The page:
Ambitious new energy efficiency plans for the private rented sector (PRS) have been unveiled by the Government this autumn. In this week’s #ExpertView National Residential Landlords Association (NRLA) Chief Executive, Ben Beadle, looks at how the planned changes will affect the PRS – and why landlords should take advantage of funding on offer right now.
Covid-19 is continuing to dominate the headlines, but against this backdrop, life continues to move on. It is with this in mind that we look beyond the pandemic to new Government plans to improve the energy efficiency of rented homes.
As of this year, all rental properties (other than those with valid exemptions) must have an EPC rating of E grade or higher to be legally rented out. Under the new plans, this will be raised to a C grade or higher from April 2025 (for new tenancies), with all landlords needing to hit the targets by 2028.
The new proposals – currently out for consultation – would also introduce an EPC cost cap of £10,000 – much higher than the current £3,500 level.
I understand the need for improvements across the sector and the benefits that come from energy-efficient homes. They are good for landlords as they are more attractive to potential tenants, and renters as they mean cheaper bills. However, as a landlord myself, I know any changes to the rules could leave some facing significant challenges.
Landlords of older properties – particularly pre-1919 homes with solid walls – may find it difficult to reach the new standards due to the way their property is constructed. Others who are off grid, have homes in areas where the cost of the works is disproportionate to the value of a property, or own Listed buildings may also have problems.
It is with this in mind that the NRLA policy department is drafting a response to the ongoing Government consultation, which closes on December 30.
The Government has made it clear it is firmly committed to improving standards when it comes to energy efficiency and has committed in its manifesto to this end.
The NRLA is now campaigning for a share of the £9.2 billion pot of cash the Government has set aside to invest in energy efficiency to support landlords in the private rented sector who need to make improvements. The NRLA is also asking the Government for assurances that any energy efficiency targets set for landlords will be fair and achievable.
What’s needed are clear, long-term proposals for the trajectory of change, to go alongside a package of funding for works, should the Government opt to progress with its proposals. This will help landlords plan and budget for the changes and improvements they will need to make to their properties over the next 10 -15 years.
In the meantime, I would advise landlords to take advantage of Government funding currently available to make energy improvements now through the Green Homes Grants scheme.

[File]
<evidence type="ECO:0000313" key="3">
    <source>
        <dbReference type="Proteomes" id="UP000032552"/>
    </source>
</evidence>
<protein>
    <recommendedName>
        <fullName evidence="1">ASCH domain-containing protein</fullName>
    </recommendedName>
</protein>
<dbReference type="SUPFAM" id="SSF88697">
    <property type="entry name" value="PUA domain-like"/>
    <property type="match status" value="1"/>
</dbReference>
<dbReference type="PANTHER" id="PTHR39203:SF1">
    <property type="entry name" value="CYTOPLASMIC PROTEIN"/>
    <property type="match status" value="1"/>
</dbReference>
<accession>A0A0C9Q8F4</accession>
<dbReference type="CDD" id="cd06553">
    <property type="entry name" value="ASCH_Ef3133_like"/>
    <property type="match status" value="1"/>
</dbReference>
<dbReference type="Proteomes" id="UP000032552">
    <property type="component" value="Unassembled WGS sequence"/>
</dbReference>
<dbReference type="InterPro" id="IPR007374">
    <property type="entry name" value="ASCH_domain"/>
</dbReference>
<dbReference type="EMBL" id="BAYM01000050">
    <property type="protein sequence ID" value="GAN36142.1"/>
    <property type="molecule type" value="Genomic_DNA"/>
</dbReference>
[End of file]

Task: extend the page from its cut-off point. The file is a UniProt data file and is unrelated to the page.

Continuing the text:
The scheme sees the Government provide vouchers that will cover up to two thirds (67%) of the cost of certain improvements up to £5,000 provided your plans meet certain criteria.
Despite the lockdown, works can still be carried out and applications are still being processed, with the Government recently extending the deadline by a year to March 31, 2022.
As the cash is available in England only, we have approached the Welsh Government to replicate the scheme there.
Statistics show that standards in rental homes have improved dramatically over the last decade, a testament to landlords’ desire to make homes warmer and more efficient. The NRLA is now focusing efforts on lobbying the Government to make sure financial support is there to raise standards even further.
For more information on the Government plans on energy efficiency, you can access the Government consultation documents here.
For help in navigating the application process for the Green Grant scheme the NRLA website now includes a step-by-step guide to accessing the grants for members. The association also held a webinar on the issue, which can be accessed by NRLA members here.
The NRLA will be holding a second webinar on the issue on December 9. To register keep an eye on our webinar pages here.
The NRLA also gave evidence to the Government’s Environmental Audit Committee as part of its investigation into the energy efficiency of homes in the UK. To watch the video click here.
About the Author
Ben Beadle is Chief Executive of the National Residential Landlords Association (NRLA), the UK’s largest trade body for landlords.
A landlord himself since the age of 20, Ben started out as property manager before working his way up through the ranks at Tenancy Deposit Scheme (TDS).
He was then Operations Director at property management business Touchstone before overseeing the merger of the National Residential Landlords Association (NLA) and Residential Landlords Association (RLA) to create the new trade body earlier this year.
His key aims as head of the organisation are to strengthen the voice of landlords in Westminster and Cardiff, to improve the reputation of landlords in the media and to support members through information, training and accreditation.
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